The unexpected shift in focus due to the student responses focused the study’s results less on the affordances of multimodal writing and more toward the necessity for writing to take place in a safe, supportive, meaning centered space. A supportive atmosphere of social relationships truly does provide a safe and powerful avenue for students to develop agency as students, writers, and members of a larger community. With the CCLC’s positive out-of-school context clearly yielding positive effects on the students’ in-school context, once again, my study points to the need for schools to replicate the ways that the CCLC successfully empowers its students to develop multiple and positive academic/personal identities. Based on the student responses, the CCLC as a whole informs the students that they are entering a supportive space similar to their own family. While some students pointed to teachers who managed to create an atmosphere of collaboration and positive social support, many more students revealed that the CCLC helped them develop an identity as a writer that then bled into their in-school experience.

With the overarching theme revealing that genre matters little if a student’s context fails to provide a sense of safety and the assignment fails to elicit personal meaning, my study expands on the notion that the current atmosphere of standardization and tracking truly does impinge upon a student’s sense of authorial power and legitimacy. As one of the quieter students in the focus group passionately said, timed writing takes away their ability to think—and, in my analysis, sense that their thinking matters. While the sampled students are not representative of the larger population in their schools and the CCLC, my study points to the fact that expanding the population in order to probe how students feel about and develop identities as writers across genre and context could provide larger support for studies that assert the need for multimodal practices in the standardized in-school classroom. Changing the focus to how different context affects the student’s multiple sense of identity both in and out-of-school could allow researchers to probe the way an empowering space can facilitate a student’s sense of empowered writing regardless of specific style.


Alvermann, D., Marshall, J., McLean, C., Huddleston, A., & Joaquin, J. (2012). Adolescents’ Web-based literacies, identity construction, and skill development. Literacy Research and Instruction, 51(3), 179–195.

Binder, M., & Kotsopoulos, S. (2011). Multimodal literacy narratives: Weaving the threads of young children’s identity through the arts. Journal of Research in Childhood Education, 25(4), 339–363.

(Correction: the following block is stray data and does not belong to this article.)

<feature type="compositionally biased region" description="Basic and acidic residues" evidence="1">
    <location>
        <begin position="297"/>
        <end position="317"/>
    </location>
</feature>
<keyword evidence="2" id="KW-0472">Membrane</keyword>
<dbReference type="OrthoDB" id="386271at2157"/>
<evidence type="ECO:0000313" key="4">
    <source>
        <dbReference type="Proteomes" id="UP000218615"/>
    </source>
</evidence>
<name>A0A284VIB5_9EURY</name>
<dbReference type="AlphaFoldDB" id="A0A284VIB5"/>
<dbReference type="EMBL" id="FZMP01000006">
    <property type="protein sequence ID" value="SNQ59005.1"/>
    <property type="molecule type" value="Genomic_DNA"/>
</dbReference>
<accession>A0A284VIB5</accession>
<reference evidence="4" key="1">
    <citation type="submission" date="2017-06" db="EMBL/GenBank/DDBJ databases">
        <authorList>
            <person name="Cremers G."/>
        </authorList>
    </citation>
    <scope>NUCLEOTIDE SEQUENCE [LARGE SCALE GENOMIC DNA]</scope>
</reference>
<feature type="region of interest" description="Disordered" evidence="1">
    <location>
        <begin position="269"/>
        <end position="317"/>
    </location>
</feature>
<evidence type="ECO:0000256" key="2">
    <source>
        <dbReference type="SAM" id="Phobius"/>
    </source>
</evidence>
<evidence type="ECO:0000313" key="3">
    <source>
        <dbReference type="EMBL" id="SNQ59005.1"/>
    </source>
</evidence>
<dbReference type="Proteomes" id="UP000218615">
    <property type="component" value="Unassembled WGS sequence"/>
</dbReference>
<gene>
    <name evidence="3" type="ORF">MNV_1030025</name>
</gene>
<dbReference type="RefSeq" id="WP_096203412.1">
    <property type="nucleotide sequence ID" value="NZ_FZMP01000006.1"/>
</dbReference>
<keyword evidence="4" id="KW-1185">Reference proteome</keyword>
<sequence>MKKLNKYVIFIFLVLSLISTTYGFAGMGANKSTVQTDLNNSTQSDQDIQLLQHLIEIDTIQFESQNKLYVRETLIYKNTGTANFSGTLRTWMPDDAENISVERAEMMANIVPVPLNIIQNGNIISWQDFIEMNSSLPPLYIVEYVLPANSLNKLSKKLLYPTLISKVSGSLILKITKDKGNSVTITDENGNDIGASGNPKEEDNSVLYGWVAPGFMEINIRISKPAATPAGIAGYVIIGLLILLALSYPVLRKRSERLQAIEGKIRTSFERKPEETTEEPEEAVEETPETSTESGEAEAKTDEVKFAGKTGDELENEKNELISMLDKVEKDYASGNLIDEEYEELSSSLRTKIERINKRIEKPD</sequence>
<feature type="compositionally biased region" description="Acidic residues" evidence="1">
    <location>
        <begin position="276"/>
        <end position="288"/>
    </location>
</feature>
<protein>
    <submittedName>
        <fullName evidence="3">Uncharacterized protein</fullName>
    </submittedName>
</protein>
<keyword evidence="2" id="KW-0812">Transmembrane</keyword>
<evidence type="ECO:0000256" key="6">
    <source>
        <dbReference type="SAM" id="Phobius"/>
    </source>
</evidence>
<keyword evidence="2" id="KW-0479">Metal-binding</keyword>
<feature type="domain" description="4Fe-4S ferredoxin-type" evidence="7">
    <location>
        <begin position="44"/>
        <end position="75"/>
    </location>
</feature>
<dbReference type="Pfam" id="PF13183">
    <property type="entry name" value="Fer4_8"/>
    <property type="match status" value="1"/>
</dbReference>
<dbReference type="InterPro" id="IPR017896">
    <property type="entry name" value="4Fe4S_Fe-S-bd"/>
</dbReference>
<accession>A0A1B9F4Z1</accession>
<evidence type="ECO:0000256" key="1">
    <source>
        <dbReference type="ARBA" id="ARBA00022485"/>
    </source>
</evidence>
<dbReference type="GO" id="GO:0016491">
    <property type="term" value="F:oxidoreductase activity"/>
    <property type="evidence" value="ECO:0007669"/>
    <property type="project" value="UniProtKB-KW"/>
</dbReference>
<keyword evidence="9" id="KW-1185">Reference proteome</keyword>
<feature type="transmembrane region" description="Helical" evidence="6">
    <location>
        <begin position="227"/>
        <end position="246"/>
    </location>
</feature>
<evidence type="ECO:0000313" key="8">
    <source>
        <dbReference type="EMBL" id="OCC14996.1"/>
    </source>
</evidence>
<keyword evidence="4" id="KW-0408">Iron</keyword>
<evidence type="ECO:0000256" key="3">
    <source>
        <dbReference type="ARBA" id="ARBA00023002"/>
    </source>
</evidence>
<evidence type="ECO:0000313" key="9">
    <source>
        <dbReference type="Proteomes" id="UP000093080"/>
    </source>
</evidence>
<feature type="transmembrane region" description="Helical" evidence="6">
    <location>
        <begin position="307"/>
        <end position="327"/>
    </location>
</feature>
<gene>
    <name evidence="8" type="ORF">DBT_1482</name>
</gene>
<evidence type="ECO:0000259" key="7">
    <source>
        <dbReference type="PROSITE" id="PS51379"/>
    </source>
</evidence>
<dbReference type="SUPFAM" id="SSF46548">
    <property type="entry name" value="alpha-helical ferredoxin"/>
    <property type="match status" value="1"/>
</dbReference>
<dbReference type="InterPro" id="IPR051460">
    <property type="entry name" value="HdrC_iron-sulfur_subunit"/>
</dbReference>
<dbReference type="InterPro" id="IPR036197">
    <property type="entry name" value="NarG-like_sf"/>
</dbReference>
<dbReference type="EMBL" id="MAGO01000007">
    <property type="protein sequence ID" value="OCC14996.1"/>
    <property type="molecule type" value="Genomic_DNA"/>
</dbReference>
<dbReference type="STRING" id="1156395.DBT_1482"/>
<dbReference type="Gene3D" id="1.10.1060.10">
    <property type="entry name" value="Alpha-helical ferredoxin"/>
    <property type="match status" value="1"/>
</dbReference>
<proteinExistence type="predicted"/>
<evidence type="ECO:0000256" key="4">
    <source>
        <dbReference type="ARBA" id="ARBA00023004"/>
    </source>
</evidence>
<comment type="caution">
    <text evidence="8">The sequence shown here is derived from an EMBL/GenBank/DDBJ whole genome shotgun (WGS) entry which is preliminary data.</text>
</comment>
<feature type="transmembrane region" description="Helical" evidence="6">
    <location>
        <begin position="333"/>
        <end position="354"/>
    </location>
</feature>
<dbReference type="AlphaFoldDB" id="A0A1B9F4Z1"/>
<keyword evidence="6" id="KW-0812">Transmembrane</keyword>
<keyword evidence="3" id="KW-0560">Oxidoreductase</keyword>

Buckingham, D. (2007). Digital media literacies: Rethinking media education in the age of the Internet. Research in Comparative and International Education, 2(1), 43–55.

Hall, T. (2011). Designing from their own social worlds: The digital story of three African American young women. English Teaching: Practice and Critique, 10(1), 7–20.

Hughes, J. (2009). New media, new literacies and the adolescent learner. E-Learning, 6(3), 259–271.

Hull, G., & Katz, M. (2006). Crafting an agentive self: Case studies of digital storytelling. Research in the Teaching of English, 41(1), 43–81.

Ranker, J. (2007). Designing meaning with multiple media sources: A case study of an eight-year-old student’s writing processes. Research in the Teaching of English, 41(4), 402–434. Retrieved April 27, 2013, from

Vasudevan, L., Schultz, K., & Bateman, J. (2010). Rethinking composing in a digital age: Authoring literate identities through multimodal storytelling. Written Communication, 27(4), 442–468.

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Presentation Poster Guidelines and Sample


If Laura were asked to give a presentation based on her research, she might very well create poster like the one included here, a format that is becoming more common at undergraduate and professional research conferences. The purpose of the poster session is to allow scholars to employ visual forms to initiate conversations about their research. As you plan a poster of your own, the following guidelines might help:

For more detail, consult the following websites:

The University of Wisconsin – Madison website at

Designing Conference Posters

Michigan State University Faculty and Organizational Development

Analyzing Strategies for Writing

Now that you have read this essay and our annotations, we would like you to answer the following questions in writing or in small groups:

Question 11.1


Question 11.2


Question 11.3